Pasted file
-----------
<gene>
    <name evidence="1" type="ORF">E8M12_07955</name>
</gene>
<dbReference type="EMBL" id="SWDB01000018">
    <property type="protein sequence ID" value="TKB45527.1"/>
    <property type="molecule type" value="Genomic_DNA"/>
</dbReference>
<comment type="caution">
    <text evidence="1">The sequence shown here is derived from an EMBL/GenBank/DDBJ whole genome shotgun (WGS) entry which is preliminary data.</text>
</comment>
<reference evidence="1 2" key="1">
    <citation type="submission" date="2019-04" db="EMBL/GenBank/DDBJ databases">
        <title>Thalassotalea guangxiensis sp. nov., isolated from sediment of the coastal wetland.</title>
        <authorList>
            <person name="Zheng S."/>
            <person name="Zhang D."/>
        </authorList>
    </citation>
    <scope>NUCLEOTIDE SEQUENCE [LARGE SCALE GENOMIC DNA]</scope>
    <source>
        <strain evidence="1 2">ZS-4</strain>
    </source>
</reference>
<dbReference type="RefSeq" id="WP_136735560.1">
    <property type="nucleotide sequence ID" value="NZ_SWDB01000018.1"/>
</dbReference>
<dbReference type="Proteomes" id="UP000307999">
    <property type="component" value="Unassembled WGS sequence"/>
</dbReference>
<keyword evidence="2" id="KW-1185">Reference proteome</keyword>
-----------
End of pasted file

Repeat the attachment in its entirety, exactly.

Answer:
<gene>
    <name evidence="1" type="ORF">E8M12_07955</name>
</gene>
<dbReference type="EMBL" id="SWDB01000018">
    <property type="protein sequence ID" value="TKB45527.1"/>
    <property type="molecule type" value="Genomic_DNA"/>
</dbReference>
<comment type="caution">
    <text evidence="1">The sequence shown here is derived from an EMBL/GenBank/DDBJ whole genome shotgun (WGS) entry which is preliminary data.</text>
</comment>
<reference evidence="1 2" key="1">
    <citation type="submission" date="2019-04" db="EMBL/GenBank/DDBJ databases">
        <title>Thalassotalea guangxiensis sp. nov., isolated from sediment of the coastal wetland.</title>
        <authorList>
            <person name="Zheng S."/>
            <person name="Zhang D."/>
        </authorList>
    </citation>
    <scope>NUCLEOTIDE SEQUENCE [LARGE SCALE GENOMIC DNA]</scope>
    <source>
        <strain evidence="1 2">ZS-4</strain>
    </source>
</reference>
<dbReference type="RefSeq" id="WP_136735560.1">
    <property type="nucleotide sequence ID" value="NZ_SWDB01000018.1"/>
</dbReference>
<dbReference type="Proteomes" id="UP000307999">
    <property type="component" value="Unassembled WGS sequence"/>
</dbReference>
<keyword evidence="2" id="KW-1185">Reference proteome</keyword>